The second layer 19a of coating is applied to the coated sheet or web without any intermediate drying of the layer 11a and preferably at the same coating station at which the first layer 11a was applied. This second coating is preferably of about to by Weight in solid con tent and preferably has a viscosity which is relatively low by comparison to the viscosity of the first layer 11a so that the second coating layer 19a may be readily handled in an air-knife coater.

A specific example of a second coating composition used in the practice of the instant invention has the following formulation:

90 parts of clay 10 parts of titanium dioxide 4 parts of casein 12 parts of latex adhesive (Dow Latex 512L-solids basis) 06 part ammonium hydroxide (28%) 2 parts ammonium stearate 156 parts water The above coating formulation has a solids content of about 43% and a viscosity of approximately 550 centipoises. The viscosity used for the second coating 19 in the practice of the instant invention is limited practically to the viscosity of coatings which can be readily handled by the air-knife 2t). Such viscosities are within the range of about 100 to about 1500 centipoises.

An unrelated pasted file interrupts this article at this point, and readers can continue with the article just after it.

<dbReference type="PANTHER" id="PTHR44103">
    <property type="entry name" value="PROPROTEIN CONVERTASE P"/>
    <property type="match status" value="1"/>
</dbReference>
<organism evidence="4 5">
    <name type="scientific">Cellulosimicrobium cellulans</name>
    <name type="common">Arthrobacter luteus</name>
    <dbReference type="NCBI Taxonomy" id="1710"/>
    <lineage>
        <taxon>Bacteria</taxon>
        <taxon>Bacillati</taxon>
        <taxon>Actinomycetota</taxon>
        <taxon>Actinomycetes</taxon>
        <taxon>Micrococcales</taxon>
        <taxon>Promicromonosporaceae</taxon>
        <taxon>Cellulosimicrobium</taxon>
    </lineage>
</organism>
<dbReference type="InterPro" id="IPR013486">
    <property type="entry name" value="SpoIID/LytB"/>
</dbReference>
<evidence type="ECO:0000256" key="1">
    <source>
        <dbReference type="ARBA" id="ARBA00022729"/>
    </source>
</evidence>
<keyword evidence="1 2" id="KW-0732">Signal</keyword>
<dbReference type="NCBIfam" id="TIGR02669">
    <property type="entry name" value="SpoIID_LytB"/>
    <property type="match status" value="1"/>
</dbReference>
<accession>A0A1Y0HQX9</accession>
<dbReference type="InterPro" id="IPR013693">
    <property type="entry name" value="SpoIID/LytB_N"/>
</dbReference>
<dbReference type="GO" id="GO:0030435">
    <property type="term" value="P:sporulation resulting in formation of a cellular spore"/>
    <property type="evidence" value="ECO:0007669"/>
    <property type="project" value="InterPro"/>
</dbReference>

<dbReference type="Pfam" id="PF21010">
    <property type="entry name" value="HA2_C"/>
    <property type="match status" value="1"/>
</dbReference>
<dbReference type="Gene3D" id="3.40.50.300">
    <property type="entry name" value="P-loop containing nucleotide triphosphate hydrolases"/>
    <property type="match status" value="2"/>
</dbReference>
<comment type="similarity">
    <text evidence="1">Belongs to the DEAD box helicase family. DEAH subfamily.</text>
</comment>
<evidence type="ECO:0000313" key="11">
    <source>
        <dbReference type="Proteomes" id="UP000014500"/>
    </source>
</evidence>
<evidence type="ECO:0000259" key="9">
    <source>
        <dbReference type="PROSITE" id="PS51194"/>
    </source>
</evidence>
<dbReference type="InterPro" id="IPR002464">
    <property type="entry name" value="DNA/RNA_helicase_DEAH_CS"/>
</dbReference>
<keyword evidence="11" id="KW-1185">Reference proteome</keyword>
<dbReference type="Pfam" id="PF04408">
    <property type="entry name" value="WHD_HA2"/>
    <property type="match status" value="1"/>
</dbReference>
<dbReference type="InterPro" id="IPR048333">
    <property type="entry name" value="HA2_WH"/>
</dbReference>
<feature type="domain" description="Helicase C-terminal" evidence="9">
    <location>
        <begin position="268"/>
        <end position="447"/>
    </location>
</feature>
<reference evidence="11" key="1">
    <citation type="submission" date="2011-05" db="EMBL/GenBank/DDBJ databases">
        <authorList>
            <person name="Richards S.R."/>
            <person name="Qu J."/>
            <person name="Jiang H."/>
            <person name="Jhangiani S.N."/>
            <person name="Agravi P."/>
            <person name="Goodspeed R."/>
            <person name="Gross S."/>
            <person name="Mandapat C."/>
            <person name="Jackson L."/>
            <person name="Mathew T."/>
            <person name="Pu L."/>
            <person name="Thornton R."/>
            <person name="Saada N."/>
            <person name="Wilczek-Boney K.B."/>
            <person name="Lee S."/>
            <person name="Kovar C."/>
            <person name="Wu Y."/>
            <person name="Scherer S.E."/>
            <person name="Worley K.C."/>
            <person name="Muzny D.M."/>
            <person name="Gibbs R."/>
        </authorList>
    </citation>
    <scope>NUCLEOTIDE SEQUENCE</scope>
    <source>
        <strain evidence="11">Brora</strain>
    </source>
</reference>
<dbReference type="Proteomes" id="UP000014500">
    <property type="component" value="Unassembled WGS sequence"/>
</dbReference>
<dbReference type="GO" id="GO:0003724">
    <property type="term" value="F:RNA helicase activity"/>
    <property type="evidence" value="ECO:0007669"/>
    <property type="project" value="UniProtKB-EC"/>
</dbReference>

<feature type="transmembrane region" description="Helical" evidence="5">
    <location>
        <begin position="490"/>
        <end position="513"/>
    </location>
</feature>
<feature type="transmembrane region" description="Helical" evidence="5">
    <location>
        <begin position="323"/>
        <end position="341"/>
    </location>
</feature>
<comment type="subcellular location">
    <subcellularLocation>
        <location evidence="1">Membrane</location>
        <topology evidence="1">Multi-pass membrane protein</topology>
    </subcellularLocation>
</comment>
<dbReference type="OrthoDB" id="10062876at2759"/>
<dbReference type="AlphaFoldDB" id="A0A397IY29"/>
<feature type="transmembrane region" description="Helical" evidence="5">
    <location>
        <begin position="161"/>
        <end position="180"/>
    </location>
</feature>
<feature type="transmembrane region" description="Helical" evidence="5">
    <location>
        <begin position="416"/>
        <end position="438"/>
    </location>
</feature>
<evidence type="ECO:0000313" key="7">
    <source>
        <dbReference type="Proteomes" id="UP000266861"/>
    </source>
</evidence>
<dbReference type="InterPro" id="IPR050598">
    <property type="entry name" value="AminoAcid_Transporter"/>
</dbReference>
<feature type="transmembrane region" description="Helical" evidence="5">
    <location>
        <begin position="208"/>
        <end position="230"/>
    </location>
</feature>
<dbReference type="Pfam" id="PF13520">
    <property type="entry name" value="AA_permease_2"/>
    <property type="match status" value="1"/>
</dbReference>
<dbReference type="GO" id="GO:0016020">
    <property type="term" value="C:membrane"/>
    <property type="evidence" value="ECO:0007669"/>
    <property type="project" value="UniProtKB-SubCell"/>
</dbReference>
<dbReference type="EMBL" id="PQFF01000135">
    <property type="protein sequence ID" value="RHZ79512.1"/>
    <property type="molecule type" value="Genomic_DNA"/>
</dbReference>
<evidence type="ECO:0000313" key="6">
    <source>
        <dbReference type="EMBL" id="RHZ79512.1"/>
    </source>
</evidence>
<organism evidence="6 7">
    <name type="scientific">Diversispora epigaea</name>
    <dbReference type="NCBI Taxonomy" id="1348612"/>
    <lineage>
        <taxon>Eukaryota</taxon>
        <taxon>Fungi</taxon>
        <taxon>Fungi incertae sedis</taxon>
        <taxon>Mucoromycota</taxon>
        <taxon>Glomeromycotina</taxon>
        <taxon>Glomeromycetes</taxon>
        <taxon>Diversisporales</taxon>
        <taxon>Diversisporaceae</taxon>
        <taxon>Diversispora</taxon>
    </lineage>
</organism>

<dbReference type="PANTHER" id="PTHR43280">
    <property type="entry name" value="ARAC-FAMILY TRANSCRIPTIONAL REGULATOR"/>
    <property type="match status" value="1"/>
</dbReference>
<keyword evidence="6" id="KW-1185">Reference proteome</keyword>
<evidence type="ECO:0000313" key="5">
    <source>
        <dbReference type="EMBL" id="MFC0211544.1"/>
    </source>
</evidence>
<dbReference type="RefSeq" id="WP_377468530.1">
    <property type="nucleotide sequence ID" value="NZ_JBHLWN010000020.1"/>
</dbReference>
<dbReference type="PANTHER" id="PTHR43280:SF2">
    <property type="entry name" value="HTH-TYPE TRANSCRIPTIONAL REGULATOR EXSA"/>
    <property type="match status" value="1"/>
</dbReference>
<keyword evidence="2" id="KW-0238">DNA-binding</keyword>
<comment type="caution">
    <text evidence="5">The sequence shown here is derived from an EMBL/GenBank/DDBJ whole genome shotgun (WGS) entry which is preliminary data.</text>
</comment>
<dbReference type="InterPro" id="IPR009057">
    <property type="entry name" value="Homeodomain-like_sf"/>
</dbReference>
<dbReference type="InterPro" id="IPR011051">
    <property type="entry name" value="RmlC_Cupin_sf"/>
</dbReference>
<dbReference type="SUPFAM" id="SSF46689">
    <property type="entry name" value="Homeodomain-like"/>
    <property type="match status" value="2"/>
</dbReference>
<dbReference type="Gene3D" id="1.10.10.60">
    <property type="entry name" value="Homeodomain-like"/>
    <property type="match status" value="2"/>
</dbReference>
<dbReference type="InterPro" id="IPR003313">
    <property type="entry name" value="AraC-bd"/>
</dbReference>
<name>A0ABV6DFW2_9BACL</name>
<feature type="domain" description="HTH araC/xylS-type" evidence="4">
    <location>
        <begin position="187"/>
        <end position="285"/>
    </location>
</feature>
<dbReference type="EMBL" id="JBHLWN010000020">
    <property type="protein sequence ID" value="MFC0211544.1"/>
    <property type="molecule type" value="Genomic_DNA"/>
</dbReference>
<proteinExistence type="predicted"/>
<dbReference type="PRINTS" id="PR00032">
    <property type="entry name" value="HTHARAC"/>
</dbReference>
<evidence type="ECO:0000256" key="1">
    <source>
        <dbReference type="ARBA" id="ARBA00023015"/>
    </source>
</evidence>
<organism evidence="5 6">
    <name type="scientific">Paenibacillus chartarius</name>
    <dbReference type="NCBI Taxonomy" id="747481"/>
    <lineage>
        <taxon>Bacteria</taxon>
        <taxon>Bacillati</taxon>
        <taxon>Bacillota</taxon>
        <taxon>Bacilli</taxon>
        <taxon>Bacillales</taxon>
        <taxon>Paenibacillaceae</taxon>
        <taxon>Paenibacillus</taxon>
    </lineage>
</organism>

In the use of the specific devices shown in FIGURES l, 2 and 4 herein, it will be understood that the initial coating has a specific formulation for the coating 11 hereinbefore described and the subsequent coating layer has the specific formulation for the coating 1) just described. In addition, the initial coating Ill is applied in a Weight of approximately 5 pounds per ream, and the subsequent coating layer 1% is applied in a coating weight of approximately '7 pounds per ream. In the practice of the invention, the second coating layer 19a may be applied in coating weights ranging from 3 to 14 pounds per ream.